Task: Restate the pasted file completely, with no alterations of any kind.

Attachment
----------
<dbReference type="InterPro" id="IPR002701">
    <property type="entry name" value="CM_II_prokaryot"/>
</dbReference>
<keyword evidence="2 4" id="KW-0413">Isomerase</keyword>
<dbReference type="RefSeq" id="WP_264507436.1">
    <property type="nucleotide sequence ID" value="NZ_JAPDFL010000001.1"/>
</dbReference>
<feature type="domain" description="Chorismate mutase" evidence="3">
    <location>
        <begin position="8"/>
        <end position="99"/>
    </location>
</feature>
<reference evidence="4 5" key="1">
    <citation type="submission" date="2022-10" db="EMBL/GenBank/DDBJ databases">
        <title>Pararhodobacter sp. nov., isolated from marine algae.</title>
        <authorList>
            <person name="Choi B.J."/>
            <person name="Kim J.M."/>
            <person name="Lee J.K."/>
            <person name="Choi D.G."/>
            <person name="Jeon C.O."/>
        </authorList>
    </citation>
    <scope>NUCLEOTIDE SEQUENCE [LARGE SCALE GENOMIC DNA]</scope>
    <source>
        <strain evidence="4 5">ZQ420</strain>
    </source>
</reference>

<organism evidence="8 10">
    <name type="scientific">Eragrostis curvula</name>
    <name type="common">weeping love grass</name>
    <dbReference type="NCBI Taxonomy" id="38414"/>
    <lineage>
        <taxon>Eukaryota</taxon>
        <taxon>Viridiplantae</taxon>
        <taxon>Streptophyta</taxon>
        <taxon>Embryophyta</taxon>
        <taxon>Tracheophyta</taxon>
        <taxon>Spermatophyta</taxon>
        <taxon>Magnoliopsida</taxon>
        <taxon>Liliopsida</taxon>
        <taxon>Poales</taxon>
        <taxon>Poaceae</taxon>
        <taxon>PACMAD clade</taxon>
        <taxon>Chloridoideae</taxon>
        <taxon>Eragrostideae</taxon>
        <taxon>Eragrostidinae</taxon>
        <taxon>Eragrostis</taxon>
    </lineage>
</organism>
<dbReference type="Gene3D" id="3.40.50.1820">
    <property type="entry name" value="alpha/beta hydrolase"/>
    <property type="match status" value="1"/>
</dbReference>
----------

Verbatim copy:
<dbReference type="InterPro" id="IPR002701">
    <property type="entry name" value="CM_II_prokaryot"/>
</dbReference>
<keyword evidence="2 4" id="KW-0413">Isomerase</keyword>
<dbReference type="RefSeq" id="WP_264507436.1">
    <property type="nucleotide sequence ID" value="NZ_JAPDFL010000001.1"/>
</dbReference>
<feature type="domain" description="Chorismate mutase" evidence="3">
    <location>
        <begin position="8"/>
        <end position="99"/>
    </location>
</feature>
<reference evidence="4 5" key="1">
    <citation type="submission" date="2022-10" db="EMBL/GenBank/DDBJ databases">
        <title>Pararhodobacter sp. nov., isolated from marine algae.</title>
        <authorList>
            <person name="Choi B.J."/>
            <person name="Kim J.M."/>
            <person name="Lee J.K."/>
            <person name="Choi D.G."/>
            <person name="Jeon C.O."/>
        </authorList>
    </citation>
    <scope>NUCLEOTIDE SEQUENCE [LARGE SCALE GENOMIC DNA]</scope>
    <source>
        <strain evidence="4 5">ZQ420</strain>
    </source>
</reference>

<organism evidence="8 10">
    <name type="scientific">Eragrostis curvula</name>
    <name type="common">weeping love grass</name>
    <dbReference type="NCBI Taxonomy" id="38414"/>
    <lineage>
        <taxon>Eukaryota</taxon>
        <taxon>Viridiplantae</taxon>
        <taxon>Streptophyta</taxon>
        <taxon>Embryophyta</taxon>
        <taxon>Tracheophyta</taxon>
        <taxon>Spermatophyta</taxon>
        <taxon>Magnoliopsida</taxon>
        <taxon>Liliopsida</taxon>
        <taxon>Poales</taxon>
        <taxon>Poaceae</taxon>
        <taxon>PACMAD clade</taxon>
        <taxon>Chloridoideae</taxon>
        <taxon>Eragrostideae</taxon>
        <taxon>Eragrostidinae</taxon>
        <taxon>Eragrostis</taxon>
    </lineage>
</organism>
<dbReference type="Gene3D" id="3.40.50.1820">
    <property type="entry name" value="alpha/beta hydrolase"/>
    <property type="match status" value="1"/>
</dbReference>